Tell us a little more about the transformation from who you were back then and where you are now;

Well, I’ve always been rather “masculine” so there wasn’t much of a drastic change. I always dressed like a boy, acted like a boy, had the mindset of a boy. So in transitioning, all that has really changed between then and now were my pronouns.

So what happens next, regarding to treatment?

Well, I’m currently doing HRT. That’s the first step I was able to take. Money is a huge part of transitioning, that I wasn’t anticipating. The next step would be top surgery, if the money is ever there, and then of course bottom surgery, but only when the science for that is further along than it is right now.

I understand this is costly, do you want to talk about the financial implications?

It is so much more expensive than I ever expected. The costs of the testosterone, the syringes, as well as doctor fees and cost. It’s endless! To secure myself with everything that I need, I’m looking at needing between $7,000 and $9,000. I’m currently working two jobs and trying to save the money I need, and because of that I don’t get much assistance from the government with medical or otherwise, so the costs are mostly out of pocket. That’s why I’ve started a fundraiser, to try and get help with my financial steps towards transitioning.

The fundraiser is located online at;

What about work, were they ok about the situation?

My work was actually very understanding and accepting. The majority of the people there were able to go from “her” to “him” with little to no struggle. There are, of course, some who still struggle and can’t quite get the hang of the pronouns.

Do you get any transphobia issues from any other people who fall in the LGBT window?

I don’t honestly have very many LGBT friends or family. I’m kind of a loner when it comes to things like that. My girlfriend is the only LGBT woman who is really any large part of my life, and she loves being part of my transition. She’s even given me a couple of my doses of testosterone.

What about when people don’t know how to react or speak to you, how do you deal with that?

Today at work actually, a co-worker, when referring to me said “she”, which he quickly followed up with “he”. Then he was already so nervous and flustered that he said “it” in reference to me. He panicked and “it” seemed like an icebreaker for him, I guess. It was moderately offensive, but I knew he wasn’t being malicious. He just freaked and that’s what he came up with. Most days when something “transphobic” occurs, I just brush it off. I can’t change people any more than they can change me.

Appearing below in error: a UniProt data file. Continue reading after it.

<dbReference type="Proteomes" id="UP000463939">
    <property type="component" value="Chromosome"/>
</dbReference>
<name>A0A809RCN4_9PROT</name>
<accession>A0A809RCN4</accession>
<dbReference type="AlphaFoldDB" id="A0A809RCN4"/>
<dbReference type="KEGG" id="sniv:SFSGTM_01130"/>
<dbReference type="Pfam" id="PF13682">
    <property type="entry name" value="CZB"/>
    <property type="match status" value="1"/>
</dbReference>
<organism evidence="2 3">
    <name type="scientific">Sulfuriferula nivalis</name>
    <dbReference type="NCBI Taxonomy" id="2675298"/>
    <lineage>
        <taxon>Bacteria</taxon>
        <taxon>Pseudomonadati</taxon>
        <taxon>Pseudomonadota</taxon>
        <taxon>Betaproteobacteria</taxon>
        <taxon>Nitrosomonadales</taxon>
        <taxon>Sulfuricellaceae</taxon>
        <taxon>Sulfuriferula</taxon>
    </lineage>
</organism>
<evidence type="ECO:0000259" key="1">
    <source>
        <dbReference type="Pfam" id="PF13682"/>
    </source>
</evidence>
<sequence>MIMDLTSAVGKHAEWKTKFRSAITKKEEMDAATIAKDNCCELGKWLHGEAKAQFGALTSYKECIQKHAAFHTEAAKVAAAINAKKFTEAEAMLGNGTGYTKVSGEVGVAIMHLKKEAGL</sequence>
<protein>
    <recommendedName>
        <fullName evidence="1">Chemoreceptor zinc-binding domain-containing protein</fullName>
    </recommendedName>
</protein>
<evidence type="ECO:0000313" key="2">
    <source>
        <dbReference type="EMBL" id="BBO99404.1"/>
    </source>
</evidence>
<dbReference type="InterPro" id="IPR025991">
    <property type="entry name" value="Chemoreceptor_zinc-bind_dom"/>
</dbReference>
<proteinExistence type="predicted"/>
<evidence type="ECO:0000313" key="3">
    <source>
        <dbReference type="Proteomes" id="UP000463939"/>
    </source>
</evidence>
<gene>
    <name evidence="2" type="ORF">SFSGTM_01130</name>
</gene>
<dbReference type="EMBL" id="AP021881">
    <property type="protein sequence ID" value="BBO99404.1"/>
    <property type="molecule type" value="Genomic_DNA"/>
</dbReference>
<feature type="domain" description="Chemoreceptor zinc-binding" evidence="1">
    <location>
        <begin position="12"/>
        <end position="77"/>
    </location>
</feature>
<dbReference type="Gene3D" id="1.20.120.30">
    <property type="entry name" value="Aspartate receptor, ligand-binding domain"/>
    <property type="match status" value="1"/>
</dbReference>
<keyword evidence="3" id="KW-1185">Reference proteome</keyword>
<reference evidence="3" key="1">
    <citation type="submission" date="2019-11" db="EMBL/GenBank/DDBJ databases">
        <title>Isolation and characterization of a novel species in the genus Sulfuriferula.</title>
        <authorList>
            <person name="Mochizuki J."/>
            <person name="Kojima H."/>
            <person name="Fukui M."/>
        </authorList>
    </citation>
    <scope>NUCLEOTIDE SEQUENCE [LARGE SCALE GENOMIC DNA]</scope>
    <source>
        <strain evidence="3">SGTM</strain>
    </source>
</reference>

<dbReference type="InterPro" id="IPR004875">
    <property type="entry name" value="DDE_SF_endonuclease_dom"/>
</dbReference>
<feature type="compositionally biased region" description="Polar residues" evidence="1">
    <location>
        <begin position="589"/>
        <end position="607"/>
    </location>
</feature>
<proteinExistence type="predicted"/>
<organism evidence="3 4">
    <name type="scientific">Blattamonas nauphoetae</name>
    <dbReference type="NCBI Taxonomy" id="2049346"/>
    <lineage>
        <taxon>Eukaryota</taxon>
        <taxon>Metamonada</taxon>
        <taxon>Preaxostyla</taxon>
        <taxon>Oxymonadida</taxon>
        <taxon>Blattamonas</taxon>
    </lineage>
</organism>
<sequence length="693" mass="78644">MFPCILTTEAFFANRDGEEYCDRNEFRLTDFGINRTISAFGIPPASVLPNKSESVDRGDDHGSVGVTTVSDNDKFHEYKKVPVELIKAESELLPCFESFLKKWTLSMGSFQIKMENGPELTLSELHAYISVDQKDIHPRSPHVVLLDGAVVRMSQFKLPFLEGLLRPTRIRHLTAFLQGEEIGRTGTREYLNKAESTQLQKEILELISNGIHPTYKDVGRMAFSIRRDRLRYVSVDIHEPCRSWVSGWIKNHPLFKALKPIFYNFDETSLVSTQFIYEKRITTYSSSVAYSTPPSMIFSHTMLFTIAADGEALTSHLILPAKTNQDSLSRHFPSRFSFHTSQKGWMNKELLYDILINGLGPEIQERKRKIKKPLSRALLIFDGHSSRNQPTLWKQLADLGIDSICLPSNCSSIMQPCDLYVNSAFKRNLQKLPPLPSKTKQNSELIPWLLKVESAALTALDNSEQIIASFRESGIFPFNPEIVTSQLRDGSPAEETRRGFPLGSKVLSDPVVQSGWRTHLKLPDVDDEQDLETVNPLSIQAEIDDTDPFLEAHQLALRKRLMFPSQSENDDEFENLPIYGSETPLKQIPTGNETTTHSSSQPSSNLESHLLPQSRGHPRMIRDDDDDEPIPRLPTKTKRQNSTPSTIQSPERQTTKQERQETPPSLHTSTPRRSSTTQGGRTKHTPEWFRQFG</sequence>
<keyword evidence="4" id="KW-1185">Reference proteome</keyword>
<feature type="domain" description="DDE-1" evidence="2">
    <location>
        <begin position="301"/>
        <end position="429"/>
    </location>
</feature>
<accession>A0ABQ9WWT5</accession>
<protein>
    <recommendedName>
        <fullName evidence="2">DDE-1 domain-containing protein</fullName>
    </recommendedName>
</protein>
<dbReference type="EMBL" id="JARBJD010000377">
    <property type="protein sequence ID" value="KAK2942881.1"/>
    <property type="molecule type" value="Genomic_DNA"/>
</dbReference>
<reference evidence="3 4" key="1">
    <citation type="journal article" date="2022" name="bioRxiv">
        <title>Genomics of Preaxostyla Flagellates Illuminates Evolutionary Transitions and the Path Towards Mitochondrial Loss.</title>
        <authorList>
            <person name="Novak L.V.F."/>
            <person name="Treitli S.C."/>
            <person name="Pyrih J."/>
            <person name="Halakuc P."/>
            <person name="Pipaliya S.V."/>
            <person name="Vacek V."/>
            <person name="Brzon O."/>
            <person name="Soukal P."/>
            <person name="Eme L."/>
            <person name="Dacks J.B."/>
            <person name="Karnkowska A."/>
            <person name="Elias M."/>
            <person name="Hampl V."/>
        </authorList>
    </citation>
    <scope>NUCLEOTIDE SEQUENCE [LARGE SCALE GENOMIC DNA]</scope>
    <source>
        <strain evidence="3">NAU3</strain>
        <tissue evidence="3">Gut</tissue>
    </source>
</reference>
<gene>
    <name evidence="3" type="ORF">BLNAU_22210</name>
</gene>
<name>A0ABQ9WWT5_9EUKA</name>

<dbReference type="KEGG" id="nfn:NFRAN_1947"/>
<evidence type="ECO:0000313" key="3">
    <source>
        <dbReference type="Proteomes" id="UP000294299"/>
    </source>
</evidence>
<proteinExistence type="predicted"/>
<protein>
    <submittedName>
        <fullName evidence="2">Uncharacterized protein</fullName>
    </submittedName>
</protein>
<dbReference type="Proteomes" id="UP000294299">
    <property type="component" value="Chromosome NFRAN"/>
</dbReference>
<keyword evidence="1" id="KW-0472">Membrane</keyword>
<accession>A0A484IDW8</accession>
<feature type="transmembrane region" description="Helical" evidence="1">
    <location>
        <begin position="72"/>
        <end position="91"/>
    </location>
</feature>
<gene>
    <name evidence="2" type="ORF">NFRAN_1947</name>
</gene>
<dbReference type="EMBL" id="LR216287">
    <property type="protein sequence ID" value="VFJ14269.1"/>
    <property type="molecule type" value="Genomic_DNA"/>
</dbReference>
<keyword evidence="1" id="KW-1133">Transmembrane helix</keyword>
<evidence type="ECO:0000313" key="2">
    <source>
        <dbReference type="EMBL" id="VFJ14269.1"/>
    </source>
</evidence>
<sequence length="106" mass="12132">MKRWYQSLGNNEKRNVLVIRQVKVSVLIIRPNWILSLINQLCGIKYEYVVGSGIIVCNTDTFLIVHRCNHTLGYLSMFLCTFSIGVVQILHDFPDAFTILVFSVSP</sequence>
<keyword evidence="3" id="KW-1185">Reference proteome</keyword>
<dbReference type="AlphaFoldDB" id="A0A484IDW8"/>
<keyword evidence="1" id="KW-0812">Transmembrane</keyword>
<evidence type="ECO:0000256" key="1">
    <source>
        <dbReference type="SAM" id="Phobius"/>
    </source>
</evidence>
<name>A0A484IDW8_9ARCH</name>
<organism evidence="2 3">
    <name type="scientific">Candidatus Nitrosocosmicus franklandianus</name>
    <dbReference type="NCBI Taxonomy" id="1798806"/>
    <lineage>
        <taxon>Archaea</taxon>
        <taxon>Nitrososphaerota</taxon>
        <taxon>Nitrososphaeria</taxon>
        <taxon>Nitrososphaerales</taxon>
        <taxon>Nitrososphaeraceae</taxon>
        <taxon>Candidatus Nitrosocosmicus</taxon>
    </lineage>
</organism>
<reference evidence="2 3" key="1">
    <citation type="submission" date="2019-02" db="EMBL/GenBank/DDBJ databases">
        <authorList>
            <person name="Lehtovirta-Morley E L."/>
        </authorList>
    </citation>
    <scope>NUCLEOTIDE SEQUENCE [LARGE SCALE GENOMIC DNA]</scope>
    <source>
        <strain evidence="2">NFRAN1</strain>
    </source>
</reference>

How do you now feel at this moment about where you are?

At the moment, I’m good with where I’m at. I would like to keep advancing, but without financial help and support, I may not get much further than I am right now, and even though I am content for the moment, I won’t always be content with living as a man.

Do you think talking about it in general helps others became more aware?

Oh, the more knowledge people have the less likely they are to “fear the unknown”. Awareness is the best gift you can give someone.

Do you think being visual about yourself actually helps or educates anyone out there?

Very much! People have been so sheltered around me for so long, that when I came out as Transgender, it opened up so many people. They started talking to me more about it and asking questions. They wanted more education on it.

So are you involved with any LGBT right groups, or others, at all?

I’m not. I have a few groups I follow on Facebook, but nothing that I’m active in on a daily basis. That’s probably something I should look into. The more support, the better, right?

Interview with a mother of a transgender teen.

Interviewer by @pridematters1

This is an amazing journey of not only a trans male, but his wonderful supportive mother and family too. It shows us all the courage and support of everyone who is effected in some way, showing support is essential to the people you truly love.

First of all tell me about yourself and your family?

I am a single mum of five, divorced almost two years ago, 42 years old and feeling every one of them some days. My children are 14, 12, 12, 10 and 7

Cathedral_and_Castle_Square_-_geograph_org_uk_-_134108Many of the readers won’t know the area you were born in so could you describe it, especially the attitudes towards LGBT, if any.